In Part 1 of our DIY Lithium Upgrade series, I explained why we chose to power our Airstream with Li-ion batteries instead of lead acid and the advantages of doing so. Along with the different options on the market.
If you haven’t read it yet, you’ll want to do so to get an understanding of lithiums.
During my research and planning I decided to break my own build up into three phases. This way I could adjust my build to our needs while testing the system.
Phases one and two are solid. But Phase three is my maybe I will, maybe I won’t phase. I plan on observing our power use over the next to months to make that decision.
The three phases of my plan are as follows:
- Install 400Ah of lithium batteries & Battery Management System
- Installation of Inteli-Power® PD9145AL 45-amp lithium ion converter/charger
- Upgrade Solar Charge Controller to Blue Sky Energy SB3024IL
- Upgrade various wires sizes for the new system
- Installation of 300 Amp fuse bus for Inverter
- Installation of 50 Amp breaker to isolate Airstream’s 12V
- Installation & Addition of one 100 watt solar panel on roof; bring the roof total to 505 watts
- Slave my original Blue Sky Energy 2512iX to SB3024IL
- Installation SAE Port on side of Airstream which will be contact to the BS 2512ix
- DIY a 300-watt ground deploy solar panel using two 150 watt Renogy panels.
- Upgrade 600-watt inverter to Magnum 3000 watt Hybrid Inverter
- Installation of secondary AC panel to separate fridge
System Over-view Diagram
These are the plans for my system that I drew up to give you an idea how how the whole system is wired.
Getting the parts
I mentioned in Part 1, we needed batteries NOW. So the first phase of this project would focus on getting the battery bank installed. So over thanksgiving I picked up the 4 batteries, sense boards and BMS from Starlight Solar in Yuma. And placed a large order with Amazon.com and Wireandcabletogo.com
Below is everything I purchased in my setup for this project.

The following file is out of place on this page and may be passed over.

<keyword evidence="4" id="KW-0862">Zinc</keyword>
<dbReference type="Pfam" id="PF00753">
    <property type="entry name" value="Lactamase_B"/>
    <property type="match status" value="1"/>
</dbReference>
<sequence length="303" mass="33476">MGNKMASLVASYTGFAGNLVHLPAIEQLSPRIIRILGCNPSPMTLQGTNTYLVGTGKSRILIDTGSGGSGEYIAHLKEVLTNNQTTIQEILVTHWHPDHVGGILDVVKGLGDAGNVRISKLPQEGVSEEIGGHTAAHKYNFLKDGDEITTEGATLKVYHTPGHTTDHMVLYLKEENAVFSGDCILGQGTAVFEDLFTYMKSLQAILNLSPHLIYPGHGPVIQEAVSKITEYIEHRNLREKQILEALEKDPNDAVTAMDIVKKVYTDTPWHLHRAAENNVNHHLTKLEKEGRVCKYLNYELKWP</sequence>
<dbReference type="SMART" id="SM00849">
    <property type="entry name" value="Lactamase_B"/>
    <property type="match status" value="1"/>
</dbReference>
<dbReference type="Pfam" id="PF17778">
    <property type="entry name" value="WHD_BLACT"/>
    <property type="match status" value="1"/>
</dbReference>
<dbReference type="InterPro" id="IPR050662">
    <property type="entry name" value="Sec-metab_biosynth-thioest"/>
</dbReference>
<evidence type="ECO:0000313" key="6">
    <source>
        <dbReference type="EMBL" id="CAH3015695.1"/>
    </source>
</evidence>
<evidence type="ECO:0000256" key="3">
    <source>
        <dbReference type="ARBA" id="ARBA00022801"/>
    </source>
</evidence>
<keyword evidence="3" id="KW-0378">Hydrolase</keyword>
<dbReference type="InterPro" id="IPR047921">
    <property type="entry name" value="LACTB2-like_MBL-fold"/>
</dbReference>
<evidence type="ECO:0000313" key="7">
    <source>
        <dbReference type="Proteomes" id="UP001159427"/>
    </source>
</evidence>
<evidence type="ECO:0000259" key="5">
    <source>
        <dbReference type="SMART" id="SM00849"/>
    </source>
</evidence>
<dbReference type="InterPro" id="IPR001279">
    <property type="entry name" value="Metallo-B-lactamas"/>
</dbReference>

4x - GBS-LFMP100AHX Li-ion Batteries
4x - Elite EMS-4SB-V7 Sense Boards
1x - Elite EMS-CPU BMS unit
1x - Dragonpad 7” TFT LCD
Wire & Connectors
12ft - 2/0 Welding Cable Class K
60ft - 4 AWG Welding Cable Class K
40ft - 2 AWG Welding Cable Class K
11x - Forney 60098 Copper Cable Lugs, 2/0 Cable with 3/8-Inch Stud Size, 2-Pack
2x - Install Bay Copper Ring Terminal 4 Gauge 25 Pack
2x - Install Bay Copper Ring Terminal 2 Gauge 10 Pack
5x - ATC Fuse Holder 16 Gauge 5
2x - 12 Volt 40 amp 4-prong relays
So, the first thing I did was rewire my combiner box. I went from 6 AWG to 4 AWG. (Something I now realize was completely unnecessary. I could of stuck with the 6 AWG based on the length of my run.)
My cable run to the charge controller is pretty short. It runs down the back of the bathroom here:
And exits out right next to the batteries.
Building The Battery Box
Lithiums don’t like the cold or extreme heat. So they are best installed inside. I decided to place ours at the front of our twin bed.
The first thing I did was determine the layout of the batteries. And take some measurements.
Next I removed the steel bands and plates that hold the cells together. These are in place to prevent the batteries from swelling during charging. Since mine were going to be in a tight box, that won’t be an issue. And I can save a few inches of space.
I built my battery box out of 1x6x6 and 1x1x4 select pine. The battery box is approximately 5 1/2 inches from the Airstream curbside wall. I secured it to the Airstream floor with contractor wood screws that are 1 1/2 inches long.
After building the box, the next step was to install the sense boards and terminal connectors.
After that, I proceeded to wire my batteries into parallel using class K 2/0 AWG welding cable. Copper bar across the terminals would be better here. But I couldn’t source any in my timeframe.
On the wall here I mounted a piece of 1/4 sanded plywood. I decided this is where I would mount the shunt, BMS and the older 2512ix solar controller.
The first thing I mounted and wired was the Shunt. The shunt is wired off the negative terminal opposite of the bank from the positive terminal.
I then constructed a lid for the top of the battery box, that just sits a few inches above it. It does not cover the entire box, and leaves one end open for airflow.
Also I planned to use the top to mount most of the positive side components.
Power comes off the positive side terminal from the batteries and goes into a 12v continuous duty solenoid. The BMS controls the solenoid acting like a battery disconnect. This provides over-voltage and under-voltage protection by disconnecting the battery.
From the solenoid the power flows to a master system On/Off switch. From the switch it flows to a terminal stud and a 300amp fused bus bar for the inverter.
I took the opportunity to rewire the Airstreams power distribution bus and isolate the Airstream with a 50amp breaker switch. I installed a second ground bar, as the original was over loaded and two new bus bars for things that are isolated outside the Airstreams disconnect but need constant power.
I upgraded most of the wiring, and repositioned a number of things.
Below are a series of photos from the install.